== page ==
'The pen is mightier than the sword.' Edward Bulwer-Lytton, 1839


- Who/what would humans be without conflict?
- How does conflict shape who we are?
- Freedom, peace, justice, equality, love. What do these ideals
mean? In what ways can they be achieved?

Encountering conflict can be difficult. However, it is ultimately worthwhile. Bearing witness, acknowledging conflict, is how humanity can work to grow and evolve in a positive way. This is why your Yr 12 English study of the Context 'Encountering Conflict' is so exciting. You have the opportunity to go on a journey where you can consider the world from many different viewpoints and through many different mediums. You can inspire and be inspired, you can have your say, you can affect change in the world - locally, nationally and globally.

This blog is intended to be a portal that will transport you into a place where you can consider the Context in a way that allows you to share your thinking and ideas. It is designed to let you:

- learn about the set texts; The Secret River by Kate Grenville and The Rugmaker of Mazar-E-Sharif by Najaf Mazari and Robert Hamilton

- go beyond the set texts to develop your thoughts about the Context

- study language features that occur in the set texts

- practise different forms of writing in a forum where you can recieve feedback from teachers, experts and peers.

There are a number of areas for you to access and contribute to in this blog. They are:

- Conflict Concerns: is the blogging space on this home page for general discusssion about the context and set texts. Exploration and challenging discussion about 'Encountering Conflict' is the aim. Also, questions about the course and what you are meant to be doing can be shared here.

- Music Matters: a space to share and comment on music that is relevant to the Context. You can also discuss how the songs might relate to the set context in ideas, themes, values and language features.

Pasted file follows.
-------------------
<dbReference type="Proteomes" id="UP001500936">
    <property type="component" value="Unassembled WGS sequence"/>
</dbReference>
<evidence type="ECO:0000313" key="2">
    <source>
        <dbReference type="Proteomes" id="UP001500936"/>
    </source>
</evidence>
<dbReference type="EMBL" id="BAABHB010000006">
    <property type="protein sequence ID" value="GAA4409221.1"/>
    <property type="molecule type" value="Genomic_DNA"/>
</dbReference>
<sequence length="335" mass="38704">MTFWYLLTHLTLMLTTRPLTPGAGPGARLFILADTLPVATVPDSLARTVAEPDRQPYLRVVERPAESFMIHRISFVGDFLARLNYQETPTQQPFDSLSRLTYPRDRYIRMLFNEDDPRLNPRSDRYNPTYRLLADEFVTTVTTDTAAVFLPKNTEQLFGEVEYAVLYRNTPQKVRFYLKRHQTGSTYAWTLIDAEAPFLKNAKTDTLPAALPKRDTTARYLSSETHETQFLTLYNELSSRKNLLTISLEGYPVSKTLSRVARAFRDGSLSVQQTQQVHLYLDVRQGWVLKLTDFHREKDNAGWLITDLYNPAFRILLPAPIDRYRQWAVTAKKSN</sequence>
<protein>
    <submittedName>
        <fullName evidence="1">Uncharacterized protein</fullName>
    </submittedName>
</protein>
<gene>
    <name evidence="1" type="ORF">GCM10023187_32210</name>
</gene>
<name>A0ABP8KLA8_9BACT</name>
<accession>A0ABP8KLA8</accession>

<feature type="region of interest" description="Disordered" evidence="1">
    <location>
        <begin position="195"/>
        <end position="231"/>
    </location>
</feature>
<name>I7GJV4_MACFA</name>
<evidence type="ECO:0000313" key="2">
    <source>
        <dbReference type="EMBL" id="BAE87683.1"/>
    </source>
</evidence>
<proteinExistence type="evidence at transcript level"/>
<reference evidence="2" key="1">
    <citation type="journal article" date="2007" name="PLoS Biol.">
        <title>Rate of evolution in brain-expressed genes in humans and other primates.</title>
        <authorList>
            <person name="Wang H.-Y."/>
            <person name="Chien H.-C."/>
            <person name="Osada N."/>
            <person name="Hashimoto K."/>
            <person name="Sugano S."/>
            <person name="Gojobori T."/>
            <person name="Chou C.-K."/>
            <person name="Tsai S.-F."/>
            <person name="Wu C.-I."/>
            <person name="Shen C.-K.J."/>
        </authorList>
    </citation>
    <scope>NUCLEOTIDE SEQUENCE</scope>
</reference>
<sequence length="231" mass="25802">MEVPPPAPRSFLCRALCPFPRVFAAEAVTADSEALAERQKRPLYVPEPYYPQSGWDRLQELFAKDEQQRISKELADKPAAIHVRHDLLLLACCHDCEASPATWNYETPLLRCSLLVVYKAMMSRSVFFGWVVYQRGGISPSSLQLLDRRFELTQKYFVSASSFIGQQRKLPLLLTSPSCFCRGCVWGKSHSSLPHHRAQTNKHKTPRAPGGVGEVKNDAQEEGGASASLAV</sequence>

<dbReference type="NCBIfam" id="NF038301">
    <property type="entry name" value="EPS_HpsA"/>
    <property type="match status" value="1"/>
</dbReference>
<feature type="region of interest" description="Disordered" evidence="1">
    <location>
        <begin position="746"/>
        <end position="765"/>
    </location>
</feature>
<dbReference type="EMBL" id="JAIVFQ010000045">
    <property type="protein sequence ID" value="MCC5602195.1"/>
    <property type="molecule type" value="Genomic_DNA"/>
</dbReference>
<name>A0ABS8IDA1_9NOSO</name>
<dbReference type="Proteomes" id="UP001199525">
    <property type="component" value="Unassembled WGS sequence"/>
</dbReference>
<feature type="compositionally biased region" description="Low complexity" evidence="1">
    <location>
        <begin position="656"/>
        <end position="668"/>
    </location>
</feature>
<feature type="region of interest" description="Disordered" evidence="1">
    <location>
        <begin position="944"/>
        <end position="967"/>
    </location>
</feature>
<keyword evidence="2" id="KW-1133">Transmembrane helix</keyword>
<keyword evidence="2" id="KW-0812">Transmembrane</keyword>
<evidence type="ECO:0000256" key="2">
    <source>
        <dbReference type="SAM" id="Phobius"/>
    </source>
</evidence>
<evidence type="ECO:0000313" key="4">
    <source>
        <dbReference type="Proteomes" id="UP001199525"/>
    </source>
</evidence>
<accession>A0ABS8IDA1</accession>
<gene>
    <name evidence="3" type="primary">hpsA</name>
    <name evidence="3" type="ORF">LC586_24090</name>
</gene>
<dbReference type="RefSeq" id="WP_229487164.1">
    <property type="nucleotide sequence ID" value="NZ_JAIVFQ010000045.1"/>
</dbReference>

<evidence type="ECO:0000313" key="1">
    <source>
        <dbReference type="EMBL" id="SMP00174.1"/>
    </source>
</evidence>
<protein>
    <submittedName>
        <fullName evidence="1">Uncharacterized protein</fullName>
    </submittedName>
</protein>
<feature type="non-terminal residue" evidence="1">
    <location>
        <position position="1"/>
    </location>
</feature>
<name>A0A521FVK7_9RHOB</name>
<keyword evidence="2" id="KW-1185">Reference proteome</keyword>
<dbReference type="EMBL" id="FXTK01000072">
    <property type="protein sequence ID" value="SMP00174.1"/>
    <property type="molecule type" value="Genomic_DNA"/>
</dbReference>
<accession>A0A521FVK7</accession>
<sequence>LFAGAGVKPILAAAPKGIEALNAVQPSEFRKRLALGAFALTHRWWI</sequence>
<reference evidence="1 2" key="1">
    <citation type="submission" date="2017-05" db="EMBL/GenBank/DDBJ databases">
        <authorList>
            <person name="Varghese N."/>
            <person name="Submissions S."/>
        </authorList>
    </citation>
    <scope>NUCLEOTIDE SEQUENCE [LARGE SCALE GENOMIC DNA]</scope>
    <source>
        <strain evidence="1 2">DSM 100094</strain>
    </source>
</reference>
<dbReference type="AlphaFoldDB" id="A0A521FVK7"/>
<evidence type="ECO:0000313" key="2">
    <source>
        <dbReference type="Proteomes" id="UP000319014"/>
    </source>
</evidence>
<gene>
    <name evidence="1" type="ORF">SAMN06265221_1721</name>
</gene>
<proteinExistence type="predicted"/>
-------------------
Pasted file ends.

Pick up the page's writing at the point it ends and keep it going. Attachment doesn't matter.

- Text Tremors: discuss how written texts have moved and shaped your ideas in regards to the Context.

- Film Flogging: inspire others by sharing your thoughts on how films, documentaries and t.v. shows you have viewed encounter conflict in their narratives. Comment on parallels that may arise between films and the set texts.

- Picture Panic: share images that make you think about the context and the world you live in. Explain how the pictures you encounter represent the idea of 'encountering conflict' and how they impact on your view of life and how it should be lived.

- Prompt Response: respond to prompts that you have been given and that appear in this space to practise writing 'Creating and Presenting' responses. Upload them here for conferencing that will help you hone your skills to meet the criteria for this area of study to the best of your ability in SACs and the exam.

Monday, June 6, 2011

THE RABBITS by John Marsden and Shaun Tan

Marsden and Tan put forward that Australia has been invaded. This comes through in the ise of the rabbit as a metaphor for European colonisers. Just as rabbits, an introduced species to Australia, are a pest and cause destruction of the environment, so too have the European colonisers. They caused destructive change by taking control, and dominating.

Connections with The Secret River:

Both show the European take over of Australia
They both outline changes to country and Aboriginal people - chopping down of trees, destruction of natural food sources, introduction of alcohol and disease.
Have a similar message - to put forward that invasion occured.
Grenville presents a sympathetic viewpoint that Marsden doesn't towards the Europeans who came, she considers the vicitm impact on those who were convicts or forced to escape persecution and poverty in Europe.

If Marsden and Tan had created The Rabbits for a SAC or Exam response addressing the promp that, 'Conflict creates a legacy of tragedy', it would work in all the ways required. It would have been an imaginative short story that considers themes present in The Secret River and aims to deliver a message to the reader about colonisation that is suportive of Grenville's perspective. At times in her text Grenville uses metaphor and so does Marsden. Also the naming of the characters is done for a purpose just like Grenvilee does. It would meet all the three requirements:

1. Consider the Context
2. Address the Prompt
3. Connect obviously with the set text

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